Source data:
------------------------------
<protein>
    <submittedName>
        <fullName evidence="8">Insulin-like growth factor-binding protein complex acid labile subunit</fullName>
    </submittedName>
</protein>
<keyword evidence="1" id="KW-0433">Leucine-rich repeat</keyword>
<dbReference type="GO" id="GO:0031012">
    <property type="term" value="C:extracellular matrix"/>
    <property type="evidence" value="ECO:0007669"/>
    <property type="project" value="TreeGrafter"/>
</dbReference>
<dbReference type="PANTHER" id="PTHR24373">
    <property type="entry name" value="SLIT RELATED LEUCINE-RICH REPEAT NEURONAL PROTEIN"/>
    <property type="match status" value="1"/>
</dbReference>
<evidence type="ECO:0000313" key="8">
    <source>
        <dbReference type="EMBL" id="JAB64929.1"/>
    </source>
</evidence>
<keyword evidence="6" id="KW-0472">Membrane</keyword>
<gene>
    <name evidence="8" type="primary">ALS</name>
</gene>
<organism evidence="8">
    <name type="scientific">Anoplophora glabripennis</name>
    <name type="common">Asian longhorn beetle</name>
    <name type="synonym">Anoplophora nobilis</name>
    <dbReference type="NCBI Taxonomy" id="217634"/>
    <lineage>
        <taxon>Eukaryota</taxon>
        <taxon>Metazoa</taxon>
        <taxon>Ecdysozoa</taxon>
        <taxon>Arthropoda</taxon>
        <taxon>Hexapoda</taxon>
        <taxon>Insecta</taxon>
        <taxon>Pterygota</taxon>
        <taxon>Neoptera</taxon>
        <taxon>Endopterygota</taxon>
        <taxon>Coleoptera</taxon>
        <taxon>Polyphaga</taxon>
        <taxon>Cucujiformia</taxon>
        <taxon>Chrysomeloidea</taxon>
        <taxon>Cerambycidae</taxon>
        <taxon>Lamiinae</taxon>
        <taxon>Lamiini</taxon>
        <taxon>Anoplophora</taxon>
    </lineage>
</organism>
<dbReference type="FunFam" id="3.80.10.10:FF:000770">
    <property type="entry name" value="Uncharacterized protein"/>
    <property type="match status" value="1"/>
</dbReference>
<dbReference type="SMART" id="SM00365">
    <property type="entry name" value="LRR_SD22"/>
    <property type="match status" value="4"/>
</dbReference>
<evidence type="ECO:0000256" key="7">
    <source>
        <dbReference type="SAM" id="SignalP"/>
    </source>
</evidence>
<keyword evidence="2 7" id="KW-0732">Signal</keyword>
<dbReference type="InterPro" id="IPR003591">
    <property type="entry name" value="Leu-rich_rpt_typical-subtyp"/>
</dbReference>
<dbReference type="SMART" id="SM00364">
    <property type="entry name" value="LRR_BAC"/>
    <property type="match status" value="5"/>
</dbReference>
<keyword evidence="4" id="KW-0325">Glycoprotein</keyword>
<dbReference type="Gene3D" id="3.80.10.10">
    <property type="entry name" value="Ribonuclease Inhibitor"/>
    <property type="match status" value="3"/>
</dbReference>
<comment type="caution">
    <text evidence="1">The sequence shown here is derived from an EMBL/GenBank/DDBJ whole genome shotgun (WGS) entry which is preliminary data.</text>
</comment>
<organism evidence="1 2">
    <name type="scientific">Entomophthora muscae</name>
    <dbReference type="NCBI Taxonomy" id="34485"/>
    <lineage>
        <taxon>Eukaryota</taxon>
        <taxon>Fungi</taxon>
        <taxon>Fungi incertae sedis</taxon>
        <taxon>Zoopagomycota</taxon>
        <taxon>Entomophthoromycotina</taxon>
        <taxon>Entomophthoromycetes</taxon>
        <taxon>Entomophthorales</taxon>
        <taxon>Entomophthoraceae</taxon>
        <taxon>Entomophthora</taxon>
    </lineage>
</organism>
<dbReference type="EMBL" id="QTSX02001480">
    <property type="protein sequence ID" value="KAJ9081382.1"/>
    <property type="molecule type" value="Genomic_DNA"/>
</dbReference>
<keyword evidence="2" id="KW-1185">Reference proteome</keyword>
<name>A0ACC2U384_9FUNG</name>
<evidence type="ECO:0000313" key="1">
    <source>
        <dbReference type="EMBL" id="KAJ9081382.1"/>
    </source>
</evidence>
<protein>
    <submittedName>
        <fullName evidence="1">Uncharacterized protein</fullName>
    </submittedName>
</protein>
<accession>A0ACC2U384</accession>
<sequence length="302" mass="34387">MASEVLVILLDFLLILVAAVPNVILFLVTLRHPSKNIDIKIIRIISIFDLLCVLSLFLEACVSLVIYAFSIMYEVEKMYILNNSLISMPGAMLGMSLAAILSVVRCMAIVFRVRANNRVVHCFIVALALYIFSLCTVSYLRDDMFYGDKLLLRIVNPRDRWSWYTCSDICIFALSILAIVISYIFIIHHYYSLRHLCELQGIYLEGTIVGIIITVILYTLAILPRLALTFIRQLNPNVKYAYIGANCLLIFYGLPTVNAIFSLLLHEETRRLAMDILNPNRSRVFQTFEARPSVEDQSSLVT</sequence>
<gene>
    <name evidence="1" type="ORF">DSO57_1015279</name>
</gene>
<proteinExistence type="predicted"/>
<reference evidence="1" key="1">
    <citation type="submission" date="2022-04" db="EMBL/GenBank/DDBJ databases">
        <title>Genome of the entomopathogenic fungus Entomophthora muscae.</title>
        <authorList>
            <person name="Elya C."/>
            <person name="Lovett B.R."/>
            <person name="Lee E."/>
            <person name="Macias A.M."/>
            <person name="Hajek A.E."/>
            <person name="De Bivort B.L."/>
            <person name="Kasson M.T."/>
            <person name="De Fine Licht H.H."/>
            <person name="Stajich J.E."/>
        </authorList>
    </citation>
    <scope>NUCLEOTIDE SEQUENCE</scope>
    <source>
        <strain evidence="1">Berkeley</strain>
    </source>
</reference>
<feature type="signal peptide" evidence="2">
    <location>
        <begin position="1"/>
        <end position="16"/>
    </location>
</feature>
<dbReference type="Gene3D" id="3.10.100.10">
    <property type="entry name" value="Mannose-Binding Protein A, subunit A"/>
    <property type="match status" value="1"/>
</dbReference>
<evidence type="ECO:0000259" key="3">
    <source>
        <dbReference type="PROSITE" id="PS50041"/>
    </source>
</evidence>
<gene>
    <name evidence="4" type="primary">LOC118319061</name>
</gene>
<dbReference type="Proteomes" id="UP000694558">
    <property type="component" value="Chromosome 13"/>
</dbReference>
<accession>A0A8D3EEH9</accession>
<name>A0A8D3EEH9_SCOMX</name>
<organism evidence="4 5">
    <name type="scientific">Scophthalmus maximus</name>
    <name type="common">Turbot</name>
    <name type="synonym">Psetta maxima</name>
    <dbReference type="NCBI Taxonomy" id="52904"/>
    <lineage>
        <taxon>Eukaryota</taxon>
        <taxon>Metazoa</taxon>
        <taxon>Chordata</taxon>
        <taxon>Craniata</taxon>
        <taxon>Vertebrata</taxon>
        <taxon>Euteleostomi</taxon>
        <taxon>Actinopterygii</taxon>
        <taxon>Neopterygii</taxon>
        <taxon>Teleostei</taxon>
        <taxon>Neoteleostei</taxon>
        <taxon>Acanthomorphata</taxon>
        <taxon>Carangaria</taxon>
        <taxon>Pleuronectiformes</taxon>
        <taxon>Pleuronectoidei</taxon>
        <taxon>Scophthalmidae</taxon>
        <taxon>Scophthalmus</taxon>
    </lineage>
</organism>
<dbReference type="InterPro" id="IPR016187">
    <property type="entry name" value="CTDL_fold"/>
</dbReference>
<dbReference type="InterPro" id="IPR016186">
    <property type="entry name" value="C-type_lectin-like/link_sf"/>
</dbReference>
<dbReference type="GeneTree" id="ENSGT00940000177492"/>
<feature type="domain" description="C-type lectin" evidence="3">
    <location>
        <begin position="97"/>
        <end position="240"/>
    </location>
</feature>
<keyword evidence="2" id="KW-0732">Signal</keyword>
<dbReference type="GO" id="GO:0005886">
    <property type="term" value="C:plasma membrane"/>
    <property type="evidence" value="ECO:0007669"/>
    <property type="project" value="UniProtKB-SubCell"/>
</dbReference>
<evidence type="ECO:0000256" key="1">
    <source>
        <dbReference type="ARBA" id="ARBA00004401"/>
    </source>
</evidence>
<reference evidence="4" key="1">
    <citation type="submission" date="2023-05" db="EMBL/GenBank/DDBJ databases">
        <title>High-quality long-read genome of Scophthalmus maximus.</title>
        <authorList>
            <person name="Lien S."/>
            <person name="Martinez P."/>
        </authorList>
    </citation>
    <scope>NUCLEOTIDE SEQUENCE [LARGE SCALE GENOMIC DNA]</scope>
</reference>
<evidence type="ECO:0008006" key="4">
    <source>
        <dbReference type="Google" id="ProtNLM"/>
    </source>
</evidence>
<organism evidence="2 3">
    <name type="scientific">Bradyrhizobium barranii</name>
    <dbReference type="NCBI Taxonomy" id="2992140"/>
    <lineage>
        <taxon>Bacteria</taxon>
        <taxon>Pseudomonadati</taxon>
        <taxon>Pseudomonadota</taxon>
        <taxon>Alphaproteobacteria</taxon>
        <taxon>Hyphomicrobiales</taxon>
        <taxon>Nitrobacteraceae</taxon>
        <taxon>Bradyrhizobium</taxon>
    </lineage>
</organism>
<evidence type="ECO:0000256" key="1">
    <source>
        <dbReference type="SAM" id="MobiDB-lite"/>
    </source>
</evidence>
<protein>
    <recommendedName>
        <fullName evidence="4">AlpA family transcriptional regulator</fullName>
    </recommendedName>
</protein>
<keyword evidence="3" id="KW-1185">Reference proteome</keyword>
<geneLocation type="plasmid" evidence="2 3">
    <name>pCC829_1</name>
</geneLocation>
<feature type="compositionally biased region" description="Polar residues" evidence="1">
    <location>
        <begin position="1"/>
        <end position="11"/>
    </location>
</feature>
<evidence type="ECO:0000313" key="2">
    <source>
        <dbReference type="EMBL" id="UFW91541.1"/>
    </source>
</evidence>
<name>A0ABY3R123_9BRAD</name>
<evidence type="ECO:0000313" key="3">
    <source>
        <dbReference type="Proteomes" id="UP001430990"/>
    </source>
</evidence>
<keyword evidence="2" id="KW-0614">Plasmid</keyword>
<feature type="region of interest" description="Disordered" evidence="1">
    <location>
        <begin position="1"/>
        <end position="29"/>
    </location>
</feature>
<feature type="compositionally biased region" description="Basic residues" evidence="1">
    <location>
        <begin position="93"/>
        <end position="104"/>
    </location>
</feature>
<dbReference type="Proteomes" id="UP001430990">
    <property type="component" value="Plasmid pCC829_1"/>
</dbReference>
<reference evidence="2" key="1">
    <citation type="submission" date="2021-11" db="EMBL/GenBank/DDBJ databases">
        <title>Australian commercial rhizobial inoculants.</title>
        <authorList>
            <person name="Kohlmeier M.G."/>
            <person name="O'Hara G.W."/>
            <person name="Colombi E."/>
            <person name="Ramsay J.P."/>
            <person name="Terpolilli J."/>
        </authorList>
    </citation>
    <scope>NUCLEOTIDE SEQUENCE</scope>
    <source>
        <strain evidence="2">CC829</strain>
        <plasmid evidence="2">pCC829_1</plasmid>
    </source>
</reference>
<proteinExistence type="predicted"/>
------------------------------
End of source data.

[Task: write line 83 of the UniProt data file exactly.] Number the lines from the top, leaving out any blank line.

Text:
        <taxon>Eukaryota</taxon>